The run course had some pretty good rolling hills to it and was an out and back. Fortunately there was some shade intermittently. I took in liquids at every aid station which were situated at miles 1/5, 2/4 and mile 3. They had water and Gatorade at every station. I drank the Gatorade and poured the water over my head.
I caught up with a guy from Marion, Arkansas at the turn around and ran with him the rest of the way home. That always helps pass the time and it gives you incentive to keep going. One of my goals during this run was to not walk except through the aid stations. I was successful with that and didn't even walk through every station. I ran through the first two and walked through the last 4.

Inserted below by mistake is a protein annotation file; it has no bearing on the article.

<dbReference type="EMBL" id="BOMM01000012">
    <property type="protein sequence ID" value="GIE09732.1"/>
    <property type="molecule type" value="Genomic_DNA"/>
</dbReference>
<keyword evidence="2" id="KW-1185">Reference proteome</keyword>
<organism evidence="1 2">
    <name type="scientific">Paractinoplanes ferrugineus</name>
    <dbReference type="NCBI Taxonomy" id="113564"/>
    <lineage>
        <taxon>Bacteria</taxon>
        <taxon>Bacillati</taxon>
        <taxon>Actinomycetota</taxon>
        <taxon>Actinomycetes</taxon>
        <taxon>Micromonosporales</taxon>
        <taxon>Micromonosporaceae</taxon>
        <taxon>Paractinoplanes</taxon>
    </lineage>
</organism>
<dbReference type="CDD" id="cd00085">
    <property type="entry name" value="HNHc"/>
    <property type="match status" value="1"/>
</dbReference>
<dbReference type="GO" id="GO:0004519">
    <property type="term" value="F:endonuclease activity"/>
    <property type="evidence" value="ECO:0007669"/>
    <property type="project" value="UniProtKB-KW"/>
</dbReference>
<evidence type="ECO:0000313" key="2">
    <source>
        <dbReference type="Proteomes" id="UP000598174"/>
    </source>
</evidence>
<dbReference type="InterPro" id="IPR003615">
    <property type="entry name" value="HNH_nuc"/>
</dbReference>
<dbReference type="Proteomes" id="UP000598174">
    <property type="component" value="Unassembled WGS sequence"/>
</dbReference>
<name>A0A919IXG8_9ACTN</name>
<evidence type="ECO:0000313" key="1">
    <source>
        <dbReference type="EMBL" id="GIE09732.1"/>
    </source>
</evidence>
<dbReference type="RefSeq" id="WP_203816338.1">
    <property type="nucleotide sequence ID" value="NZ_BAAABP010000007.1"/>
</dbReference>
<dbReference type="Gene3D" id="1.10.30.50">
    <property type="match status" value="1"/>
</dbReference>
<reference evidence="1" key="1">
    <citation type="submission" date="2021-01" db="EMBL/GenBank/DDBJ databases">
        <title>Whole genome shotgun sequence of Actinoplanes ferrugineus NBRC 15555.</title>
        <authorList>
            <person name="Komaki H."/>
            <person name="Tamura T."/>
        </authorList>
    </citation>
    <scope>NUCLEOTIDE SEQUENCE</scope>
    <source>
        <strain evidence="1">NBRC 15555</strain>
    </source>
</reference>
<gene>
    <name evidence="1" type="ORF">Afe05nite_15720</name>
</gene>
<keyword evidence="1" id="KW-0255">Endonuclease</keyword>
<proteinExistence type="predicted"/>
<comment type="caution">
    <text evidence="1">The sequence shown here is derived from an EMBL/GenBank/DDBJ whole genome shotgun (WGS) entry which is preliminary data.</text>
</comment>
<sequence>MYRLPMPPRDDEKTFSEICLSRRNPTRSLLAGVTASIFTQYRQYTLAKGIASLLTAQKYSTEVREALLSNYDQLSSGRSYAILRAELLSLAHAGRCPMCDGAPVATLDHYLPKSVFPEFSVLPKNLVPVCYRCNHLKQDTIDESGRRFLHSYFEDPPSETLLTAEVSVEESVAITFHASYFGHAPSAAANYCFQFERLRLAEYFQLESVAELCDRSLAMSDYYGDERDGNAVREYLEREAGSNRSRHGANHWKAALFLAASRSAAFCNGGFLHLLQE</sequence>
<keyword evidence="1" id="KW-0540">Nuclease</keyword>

My goal for the 10K run was a sub-55. My time was 53:42 and I finished strong and felt like I could've gone further.......but glad I didn't have to! My next goal at this distance is to finish sub-50. I do have some work to do.
My overall time: 2:31:37. I was very happy with that time finishing 61 out of 126 in my age group and 374th out of approximately 900+ male racers.